NOAA's Planet Stewards Book Club - Join Us on November 18th for Ocean Outbreak!.

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Join us Monday, November 18, 2019 

at 8:00 pm Eastern Time for a discussion of:

Ocean Outbreak: Confronting the Rising Tide of Marine Disease

The Author, Dr. Drew Harvell will be joining us for the discussion - All are welcome, but space is limited. 

Click here For more information about the Book Club.

To register for the discussion, contact Bruce Moravchik.


A very limited number of books are available for registered attendees.

To join the discussion Dial (toll free) 866-662-7513 

Then, use the pass code: 1170791#


Please share this invitation to all interested colleagues and networks

Ocean Outbreak Book Cover

There is a growing crisis in our oceans - rates of infectious disease outbreaks are on the rise. Marine epidemics have the potential to cause a mass die-off of wildlife from the bottom to the top of the food chain, impacting ocean ecosystems health and lives on land. Fueled by sewage, unregulated aquaculture, and drifting plastic in warming seas, ocean outbreaks are sentinels of impending global environmental disaster.

Ocean Outbreak follows renowned scientist Drew Harvell and her colleagues as they investigate how four iconic marine animals - corals, abalone, salmon, and starfish - have been devastated by disease. Based on over twenty years of research, this firsthand account of the sometimes creeping, sometimes exploding impact of disease on our ocean’s biodiversity ends with a hopeful message. Through policy changes and the implementation of innovative solutions, we can reduce major outbreaks, save some ocean ecosystems, and protect our fragile environment.

Prior to the Book Club meeting you might enjoy watching Dr. Harvell discuss another of her books A Sea of Glass, on Cornell University’s Chats in the Stacks Book Talk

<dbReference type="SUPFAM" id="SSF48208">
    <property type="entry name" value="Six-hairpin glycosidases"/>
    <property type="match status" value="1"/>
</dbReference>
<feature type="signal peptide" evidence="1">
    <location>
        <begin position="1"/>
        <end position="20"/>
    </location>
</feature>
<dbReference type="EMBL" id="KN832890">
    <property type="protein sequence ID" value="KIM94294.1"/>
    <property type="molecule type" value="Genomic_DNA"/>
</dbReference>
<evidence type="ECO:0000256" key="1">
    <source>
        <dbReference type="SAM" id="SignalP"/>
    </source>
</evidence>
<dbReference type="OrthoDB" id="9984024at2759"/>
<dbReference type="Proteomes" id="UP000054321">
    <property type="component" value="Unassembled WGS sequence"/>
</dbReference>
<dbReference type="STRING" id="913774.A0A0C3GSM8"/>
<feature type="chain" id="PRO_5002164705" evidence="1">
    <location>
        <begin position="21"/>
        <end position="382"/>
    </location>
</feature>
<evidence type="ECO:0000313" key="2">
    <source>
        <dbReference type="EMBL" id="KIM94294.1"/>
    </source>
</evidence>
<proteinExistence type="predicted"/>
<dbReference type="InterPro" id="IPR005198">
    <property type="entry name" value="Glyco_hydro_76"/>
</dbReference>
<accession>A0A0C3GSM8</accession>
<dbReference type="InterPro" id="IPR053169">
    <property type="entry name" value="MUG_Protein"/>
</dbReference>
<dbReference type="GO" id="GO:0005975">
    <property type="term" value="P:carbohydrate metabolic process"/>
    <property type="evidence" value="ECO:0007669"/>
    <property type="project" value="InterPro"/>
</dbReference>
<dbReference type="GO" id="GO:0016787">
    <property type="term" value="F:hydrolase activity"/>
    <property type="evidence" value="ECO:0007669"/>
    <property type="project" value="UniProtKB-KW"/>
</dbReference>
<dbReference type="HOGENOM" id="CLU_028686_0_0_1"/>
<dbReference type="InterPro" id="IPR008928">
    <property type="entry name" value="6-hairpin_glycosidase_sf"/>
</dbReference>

Discussion Questions

  1. Disease outbreaks in the ocean differ from outbreaks on land. Dr. Harvell discusses the “perfect storm” of outbreak conditions: new pathogens introduced via aquaculture and human sewage, salt water providing a hospital environment for pathogens, pathogens discharged by shipping vessels, effects of pollution and climate change and the warming of surface waters due to climate change. Are you aware of all of these conditions?
  2. There has been a lot of media attention to the problem of corals being stressed by warming oceans and disease. As Drew points out, people don’t realize infectious diseases that take hold of corals may cause their subsequent death. Are you aware of the other ocean pathogens affecting our food supply, economy, livelihood, and health?
  3. Were you surprised that it took so long to solve the mystery of what was causing the withering foot syndrome of Abalone?
  4. Given the information on salmon disease, what changes should be made to reduce future disease outbreaks in fisheries or aquaculture in general? What are aquaculture best practices and does the US adhere to the highest standards?
  5. Drew discusses the problem of funding for research studies and elaborates on how the “Save Our Stars” project at a middle school in Arkansas helped fund field surveys for work on the starfish epidemic. Has your class participated in activities like this?
  6. What are important new research themes to address how the ocean’s natural pathogen fighting services work?
  7. Do you think plastics convey disease to organisms other than coral?
  8. Which of the four disease outbreaks discussed in the book did you find the most interesting and useful?

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